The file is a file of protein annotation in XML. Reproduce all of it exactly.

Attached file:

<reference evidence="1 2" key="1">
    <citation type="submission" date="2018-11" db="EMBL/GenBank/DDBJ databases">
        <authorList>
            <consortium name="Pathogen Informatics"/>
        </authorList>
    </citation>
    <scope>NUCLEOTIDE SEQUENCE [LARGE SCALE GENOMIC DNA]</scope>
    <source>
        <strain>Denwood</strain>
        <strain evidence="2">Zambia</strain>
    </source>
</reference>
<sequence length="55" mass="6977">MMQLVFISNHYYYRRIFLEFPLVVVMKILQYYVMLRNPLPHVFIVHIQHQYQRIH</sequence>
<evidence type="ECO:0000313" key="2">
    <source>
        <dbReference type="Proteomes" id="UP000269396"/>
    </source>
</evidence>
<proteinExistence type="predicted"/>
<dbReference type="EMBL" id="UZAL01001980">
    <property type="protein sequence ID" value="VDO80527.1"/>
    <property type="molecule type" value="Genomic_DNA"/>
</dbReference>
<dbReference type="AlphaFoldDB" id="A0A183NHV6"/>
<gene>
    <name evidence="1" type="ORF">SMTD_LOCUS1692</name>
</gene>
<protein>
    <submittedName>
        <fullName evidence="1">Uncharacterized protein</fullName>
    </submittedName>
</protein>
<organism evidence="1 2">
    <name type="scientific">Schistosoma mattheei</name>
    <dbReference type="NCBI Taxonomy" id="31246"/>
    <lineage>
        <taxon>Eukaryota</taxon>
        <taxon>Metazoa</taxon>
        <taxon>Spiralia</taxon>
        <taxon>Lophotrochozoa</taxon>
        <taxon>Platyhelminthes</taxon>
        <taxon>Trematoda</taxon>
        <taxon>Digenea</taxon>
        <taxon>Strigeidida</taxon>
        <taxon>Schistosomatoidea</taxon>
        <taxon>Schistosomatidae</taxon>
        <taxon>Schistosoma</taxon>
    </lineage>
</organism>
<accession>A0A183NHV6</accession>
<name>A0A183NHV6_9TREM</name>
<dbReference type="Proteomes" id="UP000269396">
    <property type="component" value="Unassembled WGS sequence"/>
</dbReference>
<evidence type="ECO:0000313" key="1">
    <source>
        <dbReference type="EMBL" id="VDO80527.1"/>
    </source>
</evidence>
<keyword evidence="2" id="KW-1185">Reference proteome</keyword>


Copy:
<reference evidence="1 2" key="1">
    <citation type="submission" date="2018-11" db="EMBL/GenBank/DDBJ databases">
        <authorList>
            <consortium name="Pathogen Informatics"/>
        </authorList>
    </citation>
    <scope>NUCLEOTIDE SEQUENCE [LARGE SCALE GENOMIC DNA]</scope>
    <source>
        <strain>Denwood</strain>
        <strain evidence="2">Zambia</strain>
    </source>
</reference>
<sequence length="55" mass="6977">MMQLVFISNHYYYRRIFLEFPLVVVMKILQYYVMLRNPLPHVFIVHIQHQYQRIH</sequence>
<evidence type="ECO:0000313" key="2">
    <source>
        <dbReference type="Proteomes" id="UP000269396"/>
    </source>
</evidence>
<proteinExistence type="predicted"/>
<dbReference type="EMBL" id="UZAL01001980">
    <property type="protein sequence ID" value="VDO80527.1"/>
    <property type="molecule type" value="Genomic_DNA"/>
</dbReference>
<dbReference type="AlphaFoldDB" id="A0A183NHV6"/>
<gene>
    <name evidence="1" type="ORF">SMTD_LOCUS1692</name>
</gene>
<protein>
    <submittedName>
        <fullName evidence="1">Uncharacterized protein</fullName>
    </submittedName>
</protein>
<organism evidence="1 2">
    <name type="scientific">Schistosoma mattheei</name>
    <dbReference type="NCBI Taxonomy" id="31246"/>
    <lineage>
        <taxon>Eukaryota</taxon>
        <taxon>Metazoa</taxon>
        <taxon>Spiralia</taxon>
        <taxon>Lophotrochozoa</taxon>
        <taxon>Platyhelminthes</taxon>
        <taxon>Trematoda</taxon>
        <taxon>Digenea</taxon>
        <taxon>Strigeidida</taxon>
        <taxon>Schistosomatoidea</taxon>
        <taxon>Schistosomatidae</taxon>
        <taxon>Schistosoma</taxon>
    </lineage>
</organism>
<accession>A0A183NHV6</accession>
<name>A0A183NHV6_9TREM</name>
<dbReference type="Proteomes" id="UP000269396">
    <property type="component" value="Unassembled WGS sequence"/>
</dbReference>
<evidence type="ECO:0000313" key="1">
    <source>
        <dbReference type="EMBL" id="VDO80527.1"/>
    </source>
</evidence>
<keyword evidence="2" id="KW-1185">Reference proteome</keyword>